Michigan has been a leader in cybersecurity since Governor Rick Snyder launched the Michigan Cyber Initiative in 2011. The number of jobs advertised for cybersecurity analysts, engineers, auditors, architects, and administrators in Michigan increased by 117% between 2010 and 2014 according to the tech staffing firm Burning Glass Technologies.
With the Michigan Economic Development Corporation making a concerted effort to attract cybersecurity talent to the state, job growth in this high paying field should be even greater in the coming years. As it stands, cybersecurity jobs pay 9% more than other IT positions on average, and this trend is expected to continue as demand grows for qualified specialists.
Michigan has a unique opportunity to enhance its cybersecurity profile through its automotive industry. As cars become increasingly high tech, and automotive manufacturers move towards driverless cars, rigorous automotive cybersecurity will be key to the success of these ventures. Cybersecurity in the automotive industry exhibits such promise that the US Chamber of Commerce dedicated an article to it under the title “Detroit News” on its website in 2016.
In addition, Michigan’s concentration of key defense and military procurement facilities and national involvement in homeland security discussions puts the state’s companies into “a prime position to tap into the market for cybersecurity products and services” for both the DOD and the DHS according to a publication entitled “Michigan Cyber Initiative 2015—Leading the Nation” Published by the governor’s office.
With the leadership of the Governor, Michigan was the first state to create a CSO position that encompasses both cyber and physical protection. Snyder played a prominent role in the establishment of the National Governor’s Resource Center for State Cybersecurity and was recently named chairman of the National Guard Association’s Homeland Security and Public Safety Committee.
Key cybersecurity efforts from Michigan’s government include:
The Michigan Intelligence Operations Center (MIOC) – Operates round the clock serving the private sector and local, state, and federal agencies to share cybersecurity threats and other types of intelligence related to homeland security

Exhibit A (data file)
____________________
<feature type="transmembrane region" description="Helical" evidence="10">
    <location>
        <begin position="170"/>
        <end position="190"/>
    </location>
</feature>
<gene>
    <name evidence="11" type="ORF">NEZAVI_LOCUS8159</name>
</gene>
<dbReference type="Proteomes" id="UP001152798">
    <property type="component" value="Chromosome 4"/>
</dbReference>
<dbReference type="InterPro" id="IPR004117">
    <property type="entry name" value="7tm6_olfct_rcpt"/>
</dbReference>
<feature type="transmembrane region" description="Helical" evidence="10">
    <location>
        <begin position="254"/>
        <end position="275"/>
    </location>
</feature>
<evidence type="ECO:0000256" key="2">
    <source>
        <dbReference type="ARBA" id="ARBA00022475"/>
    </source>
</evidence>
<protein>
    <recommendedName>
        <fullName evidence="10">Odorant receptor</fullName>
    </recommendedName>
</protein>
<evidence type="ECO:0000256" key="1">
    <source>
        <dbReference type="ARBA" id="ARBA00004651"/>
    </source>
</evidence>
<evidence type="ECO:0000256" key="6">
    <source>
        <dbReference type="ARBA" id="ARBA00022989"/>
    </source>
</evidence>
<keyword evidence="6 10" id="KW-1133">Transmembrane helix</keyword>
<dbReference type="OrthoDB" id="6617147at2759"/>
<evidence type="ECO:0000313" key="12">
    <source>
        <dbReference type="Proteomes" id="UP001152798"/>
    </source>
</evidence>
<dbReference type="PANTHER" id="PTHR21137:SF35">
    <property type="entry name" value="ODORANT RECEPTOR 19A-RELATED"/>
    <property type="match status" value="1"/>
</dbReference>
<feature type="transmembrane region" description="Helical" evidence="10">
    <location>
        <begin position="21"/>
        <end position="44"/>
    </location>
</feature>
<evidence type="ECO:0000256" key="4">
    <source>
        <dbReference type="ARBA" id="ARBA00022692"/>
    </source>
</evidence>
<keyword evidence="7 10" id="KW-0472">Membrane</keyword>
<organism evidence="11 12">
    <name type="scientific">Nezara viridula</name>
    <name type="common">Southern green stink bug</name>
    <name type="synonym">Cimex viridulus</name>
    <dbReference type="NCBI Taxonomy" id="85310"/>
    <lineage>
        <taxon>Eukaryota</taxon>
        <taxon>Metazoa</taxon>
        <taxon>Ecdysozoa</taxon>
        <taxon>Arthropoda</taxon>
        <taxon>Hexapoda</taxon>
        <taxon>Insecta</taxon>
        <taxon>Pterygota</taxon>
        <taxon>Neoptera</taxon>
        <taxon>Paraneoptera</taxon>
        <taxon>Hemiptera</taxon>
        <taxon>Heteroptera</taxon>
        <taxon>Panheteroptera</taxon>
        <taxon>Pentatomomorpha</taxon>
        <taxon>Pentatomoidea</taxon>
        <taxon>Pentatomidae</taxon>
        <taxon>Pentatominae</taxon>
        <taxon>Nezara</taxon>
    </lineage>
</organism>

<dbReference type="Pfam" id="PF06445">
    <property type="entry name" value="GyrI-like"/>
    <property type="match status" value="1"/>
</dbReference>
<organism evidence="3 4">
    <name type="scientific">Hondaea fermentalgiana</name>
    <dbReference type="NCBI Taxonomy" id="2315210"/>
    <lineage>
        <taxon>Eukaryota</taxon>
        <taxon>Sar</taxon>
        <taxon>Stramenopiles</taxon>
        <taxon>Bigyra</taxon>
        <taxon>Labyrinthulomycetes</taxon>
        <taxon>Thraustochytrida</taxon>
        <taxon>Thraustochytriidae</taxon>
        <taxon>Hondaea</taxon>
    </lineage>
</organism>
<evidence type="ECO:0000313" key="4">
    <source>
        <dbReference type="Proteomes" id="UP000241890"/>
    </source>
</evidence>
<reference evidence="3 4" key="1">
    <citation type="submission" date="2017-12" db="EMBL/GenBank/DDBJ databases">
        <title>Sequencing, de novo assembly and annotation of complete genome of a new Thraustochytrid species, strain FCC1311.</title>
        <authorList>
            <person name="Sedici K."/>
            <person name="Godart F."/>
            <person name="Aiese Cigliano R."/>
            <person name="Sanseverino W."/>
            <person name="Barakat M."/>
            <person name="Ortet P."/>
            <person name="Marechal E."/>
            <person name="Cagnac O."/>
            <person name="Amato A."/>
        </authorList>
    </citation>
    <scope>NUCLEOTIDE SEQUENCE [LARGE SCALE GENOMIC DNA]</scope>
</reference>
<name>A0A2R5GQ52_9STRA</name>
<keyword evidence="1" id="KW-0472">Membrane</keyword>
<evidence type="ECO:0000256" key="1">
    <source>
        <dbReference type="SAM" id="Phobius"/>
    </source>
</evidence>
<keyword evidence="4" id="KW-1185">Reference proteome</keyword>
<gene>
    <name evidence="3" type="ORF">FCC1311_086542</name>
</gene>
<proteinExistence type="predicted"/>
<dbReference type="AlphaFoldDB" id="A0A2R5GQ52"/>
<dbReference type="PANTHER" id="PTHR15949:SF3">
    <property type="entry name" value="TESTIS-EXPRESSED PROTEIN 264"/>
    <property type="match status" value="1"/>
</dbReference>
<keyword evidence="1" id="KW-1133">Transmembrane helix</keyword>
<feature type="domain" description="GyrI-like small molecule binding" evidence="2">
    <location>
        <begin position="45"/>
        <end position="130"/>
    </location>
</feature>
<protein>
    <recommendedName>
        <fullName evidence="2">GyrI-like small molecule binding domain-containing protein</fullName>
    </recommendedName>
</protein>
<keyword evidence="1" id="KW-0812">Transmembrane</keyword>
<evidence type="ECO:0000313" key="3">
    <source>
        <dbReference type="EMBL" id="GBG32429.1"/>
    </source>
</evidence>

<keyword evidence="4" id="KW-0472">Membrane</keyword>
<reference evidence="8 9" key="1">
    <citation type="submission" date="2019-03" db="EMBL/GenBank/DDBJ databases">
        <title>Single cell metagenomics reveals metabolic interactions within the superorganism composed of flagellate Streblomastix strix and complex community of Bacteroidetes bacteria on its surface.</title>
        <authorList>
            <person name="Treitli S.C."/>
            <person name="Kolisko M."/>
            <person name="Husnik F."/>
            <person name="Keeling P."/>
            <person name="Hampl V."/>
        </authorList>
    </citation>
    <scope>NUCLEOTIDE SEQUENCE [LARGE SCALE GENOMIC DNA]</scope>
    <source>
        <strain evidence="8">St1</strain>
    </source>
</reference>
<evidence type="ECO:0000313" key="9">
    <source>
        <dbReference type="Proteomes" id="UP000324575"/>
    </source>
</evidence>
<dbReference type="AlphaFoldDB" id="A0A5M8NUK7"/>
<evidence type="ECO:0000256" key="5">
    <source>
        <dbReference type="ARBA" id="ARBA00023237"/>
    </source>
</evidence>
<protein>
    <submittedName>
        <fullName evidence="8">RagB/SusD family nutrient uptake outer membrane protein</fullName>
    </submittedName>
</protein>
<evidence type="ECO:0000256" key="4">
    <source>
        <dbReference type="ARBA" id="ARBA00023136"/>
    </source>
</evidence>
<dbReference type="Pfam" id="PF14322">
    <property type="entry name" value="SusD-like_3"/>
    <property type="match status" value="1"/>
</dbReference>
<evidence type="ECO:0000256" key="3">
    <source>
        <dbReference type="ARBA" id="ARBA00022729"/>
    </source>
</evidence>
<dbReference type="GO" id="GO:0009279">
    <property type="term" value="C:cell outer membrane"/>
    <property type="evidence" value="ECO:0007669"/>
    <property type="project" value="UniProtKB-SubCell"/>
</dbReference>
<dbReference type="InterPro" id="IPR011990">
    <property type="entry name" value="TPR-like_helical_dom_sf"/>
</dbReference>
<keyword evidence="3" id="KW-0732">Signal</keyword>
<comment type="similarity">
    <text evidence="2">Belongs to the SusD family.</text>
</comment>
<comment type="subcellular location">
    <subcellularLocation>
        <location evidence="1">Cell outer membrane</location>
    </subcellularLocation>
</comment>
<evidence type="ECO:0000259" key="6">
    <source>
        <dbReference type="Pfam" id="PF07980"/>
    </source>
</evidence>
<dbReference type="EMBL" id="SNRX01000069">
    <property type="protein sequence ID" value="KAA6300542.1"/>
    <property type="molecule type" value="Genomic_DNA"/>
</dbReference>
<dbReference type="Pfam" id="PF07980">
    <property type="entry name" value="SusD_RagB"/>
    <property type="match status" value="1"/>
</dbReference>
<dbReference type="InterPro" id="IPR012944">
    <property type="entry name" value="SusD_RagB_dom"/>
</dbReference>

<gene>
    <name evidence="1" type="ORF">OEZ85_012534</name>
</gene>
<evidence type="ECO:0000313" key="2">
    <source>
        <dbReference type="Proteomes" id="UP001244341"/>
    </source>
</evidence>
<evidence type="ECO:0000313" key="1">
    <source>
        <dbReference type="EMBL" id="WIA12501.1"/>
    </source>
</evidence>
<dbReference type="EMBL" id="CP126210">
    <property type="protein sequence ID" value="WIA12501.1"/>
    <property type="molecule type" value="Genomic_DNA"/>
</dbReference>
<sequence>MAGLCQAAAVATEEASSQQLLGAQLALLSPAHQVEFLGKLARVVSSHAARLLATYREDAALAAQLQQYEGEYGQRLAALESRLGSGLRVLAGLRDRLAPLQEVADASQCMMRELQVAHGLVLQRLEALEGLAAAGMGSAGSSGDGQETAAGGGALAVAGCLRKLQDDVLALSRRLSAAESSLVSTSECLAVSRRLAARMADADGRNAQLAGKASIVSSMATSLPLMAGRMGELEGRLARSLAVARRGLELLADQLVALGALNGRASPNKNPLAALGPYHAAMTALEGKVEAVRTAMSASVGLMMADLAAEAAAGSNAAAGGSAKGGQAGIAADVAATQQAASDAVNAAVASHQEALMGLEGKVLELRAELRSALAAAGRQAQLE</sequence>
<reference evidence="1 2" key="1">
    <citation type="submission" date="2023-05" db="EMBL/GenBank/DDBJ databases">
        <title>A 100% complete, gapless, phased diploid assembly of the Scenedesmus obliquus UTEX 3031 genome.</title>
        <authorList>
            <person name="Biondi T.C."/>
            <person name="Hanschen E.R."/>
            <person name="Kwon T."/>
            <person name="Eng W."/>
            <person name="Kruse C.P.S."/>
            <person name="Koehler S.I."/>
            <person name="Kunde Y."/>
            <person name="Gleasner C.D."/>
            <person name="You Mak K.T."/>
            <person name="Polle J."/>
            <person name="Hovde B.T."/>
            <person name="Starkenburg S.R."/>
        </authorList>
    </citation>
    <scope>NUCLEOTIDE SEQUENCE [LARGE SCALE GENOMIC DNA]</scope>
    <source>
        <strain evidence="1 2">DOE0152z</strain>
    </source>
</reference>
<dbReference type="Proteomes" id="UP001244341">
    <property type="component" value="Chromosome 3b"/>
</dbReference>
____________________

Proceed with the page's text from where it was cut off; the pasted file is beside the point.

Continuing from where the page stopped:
The Michigan Cyber Command Center (MC3) – Coordinates the combined efforts of cyber emergency responders
The Michigan Cyber Civilian Corps – Designed to grow rapid response teams to respond to major cyber incidents
The Michigan Cyber Range –
- A public-private collaboration between the government, National Guard, universities and colleges, K-12 schools, and private industry
- Provides a solid foundation in cybersecurity through hands-on coursework, labs, and exercises
- Aligns with the National Institute of Standards and Technology’s National Initiative for Cybersecurity Education
- Operated by Merit Network Inc
The Michigan Cyber Safety Initiative (CSI) –
- Trains K-8 students to stay safe and protect themselves online
- Won national awards
Salaries for Cybersecurity Analysts and Administrators in Michigan’s Major Cities
According to the Robert Half Technology 2016 Salary Guide, cybersecurity specialists in the major cities of Michigan can expect to earn salaries within the ranges shown here. Master’s-prepared analysts and administrators have the advanced credentials necessary to command salaries on the high end of these ranges:
Data Security Analysts:
- Ann Arbor: $111,746 – $157,528
- Detroit: $110,095 – $155,200
- Grand Rapids: $94,131 – $132,696
- Lansing: $93,581 – $131,920
Information Security Administrators:
- Ann Arbor: $107,083 – $151,743
- Detroit: $105,500 – $149,500
- Grand Rapids: $90,203 – $127,823
- Lansing: $89,675 – $127,075
Network Security Administrators:
- Ann Arbor: $93,581 – $131,920
- Detroit: $89,675 – $127,075
- Grand Rapids: $88,675 – $127,075
- Lansing: $87,763 – $124,950
Salaries for Information Security Analysts in the Major Cities of Michigan
The US Bureau of Labor Statistics provides detailed salary data for information security analysts working in the major cities of Michigan. Information security analysts with a master’s degree can expect to earn salaries in the 75th and 90th percentiles: